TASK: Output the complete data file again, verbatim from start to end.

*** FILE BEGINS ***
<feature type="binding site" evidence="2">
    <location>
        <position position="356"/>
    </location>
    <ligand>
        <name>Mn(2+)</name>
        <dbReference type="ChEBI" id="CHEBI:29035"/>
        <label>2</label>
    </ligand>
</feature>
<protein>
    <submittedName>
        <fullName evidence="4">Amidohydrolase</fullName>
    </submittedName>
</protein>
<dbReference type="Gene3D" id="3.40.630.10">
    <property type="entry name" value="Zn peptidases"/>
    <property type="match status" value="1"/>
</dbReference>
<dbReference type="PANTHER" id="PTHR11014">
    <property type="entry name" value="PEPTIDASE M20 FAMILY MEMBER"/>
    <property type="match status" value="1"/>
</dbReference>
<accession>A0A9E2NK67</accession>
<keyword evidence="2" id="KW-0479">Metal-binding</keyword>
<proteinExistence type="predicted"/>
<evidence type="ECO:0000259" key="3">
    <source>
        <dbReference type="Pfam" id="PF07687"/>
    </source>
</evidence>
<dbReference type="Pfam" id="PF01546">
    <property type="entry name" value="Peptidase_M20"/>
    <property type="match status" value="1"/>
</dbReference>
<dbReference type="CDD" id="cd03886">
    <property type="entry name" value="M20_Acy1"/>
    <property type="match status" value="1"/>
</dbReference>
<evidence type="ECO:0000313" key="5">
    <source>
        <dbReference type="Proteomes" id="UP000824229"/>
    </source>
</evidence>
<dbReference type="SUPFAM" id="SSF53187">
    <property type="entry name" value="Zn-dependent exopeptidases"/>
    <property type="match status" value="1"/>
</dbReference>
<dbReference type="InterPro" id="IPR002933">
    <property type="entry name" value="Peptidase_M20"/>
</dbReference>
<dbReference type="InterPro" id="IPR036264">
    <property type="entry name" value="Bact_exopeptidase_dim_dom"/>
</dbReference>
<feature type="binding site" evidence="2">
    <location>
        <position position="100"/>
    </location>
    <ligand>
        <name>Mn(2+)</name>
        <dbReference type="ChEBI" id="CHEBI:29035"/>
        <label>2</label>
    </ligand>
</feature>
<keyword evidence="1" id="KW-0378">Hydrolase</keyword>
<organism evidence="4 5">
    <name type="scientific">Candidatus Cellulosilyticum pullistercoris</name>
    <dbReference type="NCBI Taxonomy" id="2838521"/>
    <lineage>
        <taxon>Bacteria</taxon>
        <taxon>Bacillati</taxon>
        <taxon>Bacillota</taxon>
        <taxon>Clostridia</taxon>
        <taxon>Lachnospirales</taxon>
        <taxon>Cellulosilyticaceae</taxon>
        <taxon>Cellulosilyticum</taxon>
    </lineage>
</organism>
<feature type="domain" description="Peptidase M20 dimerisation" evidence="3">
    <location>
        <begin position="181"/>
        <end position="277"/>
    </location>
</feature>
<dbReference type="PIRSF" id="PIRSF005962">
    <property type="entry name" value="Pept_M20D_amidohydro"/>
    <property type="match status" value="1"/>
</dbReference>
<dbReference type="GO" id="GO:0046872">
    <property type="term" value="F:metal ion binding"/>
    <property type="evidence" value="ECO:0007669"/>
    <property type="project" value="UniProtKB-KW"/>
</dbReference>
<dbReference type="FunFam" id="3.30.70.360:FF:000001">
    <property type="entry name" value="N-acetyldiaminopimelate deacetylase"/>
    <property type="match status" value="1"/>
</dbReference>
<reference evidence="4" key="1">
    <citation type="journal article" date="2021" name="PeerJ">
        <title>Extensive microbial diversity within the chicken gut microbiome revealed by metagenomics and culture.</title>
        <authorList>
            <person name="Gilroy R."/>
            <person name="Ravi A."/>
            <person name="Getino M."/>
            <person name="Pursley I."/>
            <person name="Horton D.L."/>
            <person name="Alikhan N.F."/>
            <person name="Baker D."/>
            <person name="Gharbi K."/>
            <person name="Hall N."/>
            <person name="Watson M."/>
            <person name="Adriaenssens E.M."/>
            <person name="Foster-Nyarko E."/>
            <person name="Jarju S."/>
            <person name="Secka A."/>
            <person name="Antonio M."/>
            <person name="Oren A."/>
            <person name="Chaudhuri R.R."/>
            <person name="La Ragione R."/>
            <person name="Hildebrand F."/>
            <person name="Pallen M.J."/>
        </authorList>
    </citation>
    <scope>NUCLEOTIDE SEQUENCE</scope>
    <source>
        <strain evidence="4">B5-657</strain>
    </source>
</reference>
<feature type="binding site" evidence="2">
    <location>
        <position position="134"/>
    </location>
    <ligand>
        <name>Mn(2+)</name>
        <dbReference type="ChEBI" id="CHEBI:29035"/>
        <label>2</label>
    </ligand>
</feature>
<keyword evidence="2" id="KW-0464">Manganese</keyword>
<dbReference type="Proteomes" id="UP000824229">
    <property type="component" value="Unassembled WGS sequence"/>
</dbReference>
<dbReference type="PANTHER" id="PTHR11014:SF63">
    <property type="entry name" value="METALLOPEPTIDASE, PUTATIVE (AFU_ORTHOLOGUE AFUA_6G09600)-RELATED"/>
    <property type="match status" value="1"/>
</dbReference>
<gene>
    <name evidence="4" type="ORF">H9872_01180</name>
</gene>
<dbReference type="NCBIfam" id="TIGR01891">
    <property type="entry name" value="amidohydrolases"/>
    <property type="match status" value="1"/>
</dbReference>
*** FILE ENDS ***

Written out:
<feature type="binding site" evidence="2">
    <location>
        <position position="356"/>
    </location>
    <ligand>
        <name>Mn(2+)</name>
        <dbReference type="ChEBI" id="CHEBI:29035"/>
        <label>2</label>
    </ligand>
</feature>
<protein>
    <submittedName>
        <fullName evidence="4">Amidohydrolase</fullName>
    </submittedName>
</protein>
<dbReference type="Gene3D" id="3.40.630.10">
    <property type="entry name" value="Zn peptidases"/>
    <property type="match status" value="1"/>
</dbReference>
<dbReference type="PANTHER" id="PTHR11014">
    <property type="entry name" value="PEPTIDASE M20 FAMILY MEMBER"/>
    <property type="match status" value="1"/>
</dbReference>
<accession>A0A9E2NK67</accession>
<keyword evidence="2" id="KW-0479">Metal-binding</keyword>
<proteinExistence type="predicted"/>
<evidence type="ECO:0000259" key="3">
    <source>
        <dbReference type="Pfam" id="PF07687"/>
    </source>
</evidence>
<dbReference type="Pfam" id="PF01546">
    <property type="entry name" value="Peptidase_M20"/>
    <property type="match status" value="1"/>
</dbReference>
<dbReference type="CDD" id="cd03886">
    <property type="entry name" value="M20_Acy1"/>
    <property type="match status" value="1"/>
</dbReference>
<evidence type="ECO:0000313" key="5">
    <source>
        <dbReference type="Proteomes" id="UP000824229"/>
    </source>
</evidence>
<dbReference type="SUPFAM" id="SSF53187">
    <property type="entry name" value="Zn-dependent exopeptidases"/>
    <property type="match status" value="1"/>
</dbReference>
<dbReference type="InterPro" id="IPR002933">
    <property type="entry name" value="Peptidase_M20"/>
</dbReference>
<dbReference type="InterPro" id="IPR036264">
    <property type="entry name" value="Bact_exopeptidase_dim_dom"/>
</dbReference>
<feature type="binding site" evidence="2">
    <location>
        <position position="100"/>
    </location>
    <ligand>
        <name>Mn(2+)</name>
        <dbReference type="ChEBI" id="CHEBI:29035"/>
        <label>2</label>
    </ligand>
</feature>
<keyword evidence="1" id="KW-0378">Hydrolase</keyword>
<organism evidence="4 5">
    <name type="scientific">Candidatus Cellulosilyticum pullistercoris</name>
    <dbReference type="NCBI Taxonomy" id="2838521"/>
    <lineage>
        <taxon>Bacteria</taxon>
        <taxon>Bacillati</taxon>
        <taxon>Bacillota</taxon>
        <taxon>Clostridia</taxon>
        <taxon>Lachnospirales</taxon>
        <taxon>Cellulosilyticaceae</taxon>
        <taxon>Cellulosilyticum</taxon>
    </lineage>
</organism>
<feature type="domain" description="Peptidase M20 dimerisation" evidence="3">
    <location>
        <begin position="181"/>
        <end position="277"/>
    </location>
</feature>
<dbReference type="PIRSF" id="PIRSF005962">
    <property type="entry name" value="Pept_M20D_amidohydro"/>
    <property type="match status" value="1"/>
</dbReference>
<dbReference type="GO" id="GO:0046872">
    <property type="term" value="F:metal ion binding"/>
    <property type="evidence" value="ECO:0007669"/>
    <property type="project" value="UniProtKB-KW"/>
</dbReference>
<dbReference type="FunFam" id="3.30.70.360:FF:000001">
    <property type="entry name" value="N-acetyldiaminopimelate deacetylase"/>
    <property type="match status" value="1"/>
</dbReference>
<reference evidence="4" key="1">
    <citation type="journal article" date="2021" name="PeerJ">
        <title>Extensive microbial diversity within the chicken gut microbiome revealed by metagenomics and culture.</title>
        <authorList>
            <person name="Gilroy R."/>
            <person name="Ravi A."/>
            <person name="Getino M."/>
            <person name="Pursley I."/>
            <person name="Horton D.L."/>
            <person name="Alikhan N.F."/>
            <person name="Baker D."/>
            <person name="Gharbi K."/>
            <person name="Hall N."/>
            <person name="Watson M."/>
            <person name="Adriaenssens E.M."/>
            <person name="Foster-Nyarko E."/>
            <person name="Jarju S."/>
            <person name="Secka A."/>
            <person name="Antonio M."/>
            <person name="Oren A."/>
            <person name="Chaudhuri R.R."/>
            <person name="La Ragione R."/>
            <person name="Hildebrand F."/>
            <person name="Pallen M.J."/>
        </authorList>
    </citation>
    <scope>NUCLEOTIDE SEQUENCE</scope>
    <source>
        <strain evidence="4">B5-657</strain>
    </source>
</reference>
<feature type="binding site" evidence="2">
    <location>
        <position position="134"/>
    </location>
    <ligand>
        <name>Mn(2+)</name>
        <dbReference type="ChEBI" id="CHEBI:29035"/>
        <label>2</label>
    </ligand>
</feature>
<keyword evidence="2" id="KW-0464">Manganese</keyword>
<dbReference type="Proteomes" id="UP000824229">
    <property type="component" value="Unassembled WGS sequence"/>
</dbReference>
<dbReference type="PANTHER" id="PTHR11014:SF63">
    <property type="entry name" value="METALLOPEPTIDASE, PUTATIVE (AFU_ORTHOLOGUE AFUA_6G09600)-RELATED"/>
    <property type="match status" value="1"/>
</dbReference>
<gene>
    <name evidence="4" type="ORF">H9872_01180</name>
</gene>
<dbReference type="NCBIfam" id="TIGR01891">
    <property type="entry name" value="amidohydrolases"/>
    <property type="match status" value="1"/>
</dbReference>